“Lucas I thought threw the ball very, very well. Fastball was very good. He was using his breaking ball. He threw some that were a little short. But all and all, I thought his mound presence, his attack of the strike zone -- I don’t think he walked anybody, he threw a lot of strikes -- he looked very, very good to me. Very pleased.”

Once the top pitching prospect in baseball, Giolito had lost a little bit of the shine even by the time he was traded to the White Sox last December in the Adam Eaton deal. He struggled at times during a nomadic 2016 campaign with the Nationals -- he was moved seven times in all -- and saw a dip in fastball velocity as his mechanics got out of whack.

Though excited by the trade to the White Sox, Giolito admitted in spring training he wasn’t quite where he yet wanted to be. He struggled early this season at Triple-A Charlotte, posting a 5.40 ERA in his first 16 starts and often failed to pitch deep into games.

But along the way Giolito found his confidence, rediscovered his curveball and began to pitch more consistently. That was the pitcher the White Sox saw on Tuesday night, the one who despite not having his entire arsenal didn’t panic.

Working almost entirely with his fastball -- 69 of his 99 pitchers were four-seamers -- Giolito pitched at a quick pace and got into a rhythm. Giolito got 10 swings and misses, including eight with the fastball, and didn’t walk anyone.

“I felt relaxed,” Giolito said. “I felt confident the whole time.

“I feel like tonight I was able to control the game a lot better. Last year my time in the big leagues the game would speed up on me a lot. I’d walk a guy, give up a couple of base hits and start to kind of get out of control. Tonight, I felt under control, I was able to trust my stuff, it was just those mistakes.”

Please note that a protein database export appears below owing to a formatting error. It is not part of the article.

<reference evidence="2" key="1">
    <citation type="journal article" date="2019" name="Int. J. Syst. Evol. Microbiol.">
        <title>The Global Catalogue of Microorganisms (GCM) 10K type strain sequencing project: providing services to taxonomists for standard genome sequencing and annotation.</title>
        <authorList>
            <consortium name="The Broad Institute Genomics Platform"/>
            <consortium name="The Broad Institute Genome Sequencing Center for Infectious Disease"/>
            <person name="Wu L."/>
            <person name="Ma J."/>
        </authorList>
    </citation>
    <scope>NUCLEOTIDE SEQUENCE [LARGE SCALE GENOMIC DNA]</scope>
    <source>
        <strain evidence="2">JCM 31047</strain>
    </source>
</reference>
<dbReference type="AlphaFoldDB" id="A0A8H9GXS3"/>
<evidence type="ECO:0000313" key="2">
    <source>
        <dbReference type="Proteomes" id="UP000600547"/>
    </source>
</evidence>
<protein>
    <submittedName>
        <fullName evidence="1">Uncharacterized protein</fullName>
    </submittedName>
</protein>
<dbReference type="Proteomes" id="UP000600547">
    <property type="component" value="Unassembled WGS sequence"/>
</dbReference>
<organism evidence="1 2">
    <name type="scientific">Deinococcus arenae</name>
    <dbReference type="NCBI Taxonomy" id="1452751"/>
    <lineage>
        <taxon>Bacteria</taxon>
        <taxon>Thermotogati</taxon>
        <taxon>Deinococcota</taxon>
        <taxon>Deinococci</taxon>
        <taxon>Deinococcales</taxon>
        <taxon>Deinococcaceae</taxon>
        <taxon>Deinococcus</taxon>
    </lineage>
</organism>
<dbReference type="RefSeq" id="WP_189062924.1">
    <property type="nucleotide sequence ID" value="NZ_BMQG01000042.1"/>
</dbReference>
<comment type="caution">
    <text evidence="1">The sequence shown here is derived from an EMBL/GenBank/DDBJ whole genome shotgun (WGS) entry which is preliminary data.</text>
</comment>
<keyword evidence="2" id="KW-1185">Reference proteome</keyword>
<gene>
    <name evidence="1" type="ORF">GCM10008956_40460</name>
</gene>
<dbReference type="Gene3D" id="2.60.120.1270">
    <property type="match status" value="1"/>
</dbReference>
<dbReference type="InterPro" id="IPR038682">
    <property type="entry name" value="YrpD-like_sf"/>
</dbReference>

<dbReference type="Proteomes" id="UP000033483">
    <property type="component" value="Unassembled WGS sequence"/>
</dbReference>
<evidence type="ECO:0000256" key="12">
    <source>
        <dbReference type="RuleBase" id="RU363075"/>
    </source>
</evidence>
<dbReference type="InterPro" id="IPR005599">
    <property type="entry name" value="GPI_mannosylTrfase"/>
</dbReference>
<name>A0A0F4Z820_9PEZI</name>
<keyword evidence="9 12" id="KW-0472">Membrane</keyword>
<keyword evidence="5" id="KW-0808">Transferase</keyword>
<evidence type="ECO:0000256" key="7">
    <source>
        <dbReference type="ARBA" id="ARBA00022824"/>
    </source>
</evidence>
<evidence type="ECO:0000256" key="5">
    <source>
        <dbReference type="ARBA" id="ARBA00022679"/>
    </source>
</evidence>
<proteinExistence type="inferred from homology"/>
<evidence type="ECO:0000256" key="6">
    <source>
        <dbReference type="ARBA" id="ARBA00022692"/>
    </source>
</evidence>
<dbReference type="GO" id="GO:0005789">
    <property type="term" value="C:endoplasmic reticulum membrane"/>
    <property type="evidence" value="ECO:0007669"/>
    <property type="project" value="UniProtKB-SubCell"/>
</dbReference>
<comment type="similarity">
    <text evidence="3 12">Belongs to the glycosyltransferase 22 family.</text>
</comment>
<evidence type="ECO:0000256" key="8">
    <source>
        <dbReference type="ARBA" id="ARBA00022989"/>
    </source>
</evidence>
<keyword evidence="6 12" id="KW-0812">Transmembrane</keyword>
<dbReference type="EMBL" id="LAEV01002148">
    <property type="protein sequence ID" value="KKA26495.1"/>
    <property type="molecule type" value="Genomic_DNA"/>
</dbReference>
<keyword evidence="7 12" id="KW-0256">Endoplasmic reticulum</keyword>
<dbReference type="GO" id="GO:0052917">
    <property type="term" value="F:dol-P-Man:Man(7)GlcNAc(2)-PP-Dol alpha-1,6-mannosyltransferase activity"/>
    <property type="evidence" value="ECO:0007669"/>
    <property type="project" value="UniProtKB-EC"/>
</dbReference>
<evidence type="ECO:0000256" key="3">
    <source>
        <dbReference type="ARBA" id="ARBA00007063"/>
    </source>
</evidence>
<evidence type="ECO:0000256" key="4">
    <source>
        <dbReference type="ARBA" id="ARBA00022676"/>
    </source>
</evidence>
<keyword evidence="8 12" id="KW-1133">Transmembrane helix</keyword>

Giolito’s outing wasn’t perfect. He tried to go inside with fastballs three times and left them over the middle. Jorge Polanco blasted a game-tying solo homer off Giolito in the fourth, Kennys Vargas hit one off him in the fifth and Eddie Rosario hit a two-run, opposite-field shot in the sixth.

[MORE: White Sox may have discovered 'diamond in the rough' in Juan Minaya

But that he was effective enough to keep the White Sox in the game in spite of his offense, which blew bases-loaded opportunities in the second and third innings, and minus all of his pitches wasn’t lost on Omar Narvaez. Narvaez liked how Giolito competed and the way he spotted his fastball in and out, up and down.

“I think he’s going to be one of our best pitchers,” Narvaez said. “His fastball is kind of sneaky and he has a great changeup. He uses it whenever he wants to and he has a really, really good curveball.

“He made a lot of good pitches (with the fastball). Every time we worked behind he just came back with the fastball.”

Giolito threw his curveball 12 times and used the changeup 16. While he induced a few groundballs with his curve, Giolito wasn’t as effective in two-strike situations, spiking the pitch in front of the plate. Even so, Giolito felt good about what he accomplished and that’s great for the White Sox.

“I feel like I belong,” Giolito said. “I feel like my stuff plays. I’m happy I didn’t walk anyone tonight. I was able to command the fastball pretty well, but fastball-changeup was pretty much all I had. I wasn’t throwing the curveball as well as I would have liked, but I’m going to work on that for the next start and hopefully be able to command that pitch a little better.”